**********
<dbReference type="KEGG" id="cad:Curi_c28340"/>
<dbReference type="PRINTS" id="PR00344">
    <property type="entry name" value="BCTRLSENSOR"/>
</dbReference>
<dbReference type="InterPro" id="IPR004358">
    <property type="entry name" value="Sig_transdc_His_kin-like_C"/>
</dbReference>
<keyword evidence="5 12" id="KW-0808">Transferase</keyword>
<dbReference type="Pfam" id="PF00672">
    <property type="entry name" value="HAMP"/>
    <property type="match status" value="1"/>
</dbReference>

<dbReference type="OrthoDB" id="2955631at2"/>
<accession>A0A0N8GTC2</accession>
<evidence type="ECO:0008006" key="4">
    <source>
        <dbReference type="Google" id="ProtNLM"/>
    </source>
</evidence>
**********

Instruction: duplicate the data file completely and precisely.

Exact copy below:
<dbReference type="KEGG" id="cad:Curi_c28340"/>
<dbReference type="PRINTS" id="PR00344">
    <property type="entry name" value="BCTRLSENSOR"/>
</dbReference>
<dbReference type="InterPro" id="IPR004358">
    <property type="entry name" value="Sig_transdc_His_kin-like_C"/>
</dbReference>
<keyword evidence="5 12" id="KW-0808">Transferase</keyword>
<dbReference type="Pfam" id="PF00672">
    <property type="entry name" value="HAMP"/>
    <property type="match status" value="1"/>
</dbReference>

<dbReference type="OrthoDB" id="2955631at2"/>
<accession>A0A0N8GTC2</accession>
<evidence type="ECO:0008006" key="4">
    <source>
        <dbReference type="Google" id="ProtNLM"/>
    </source>
</evidence>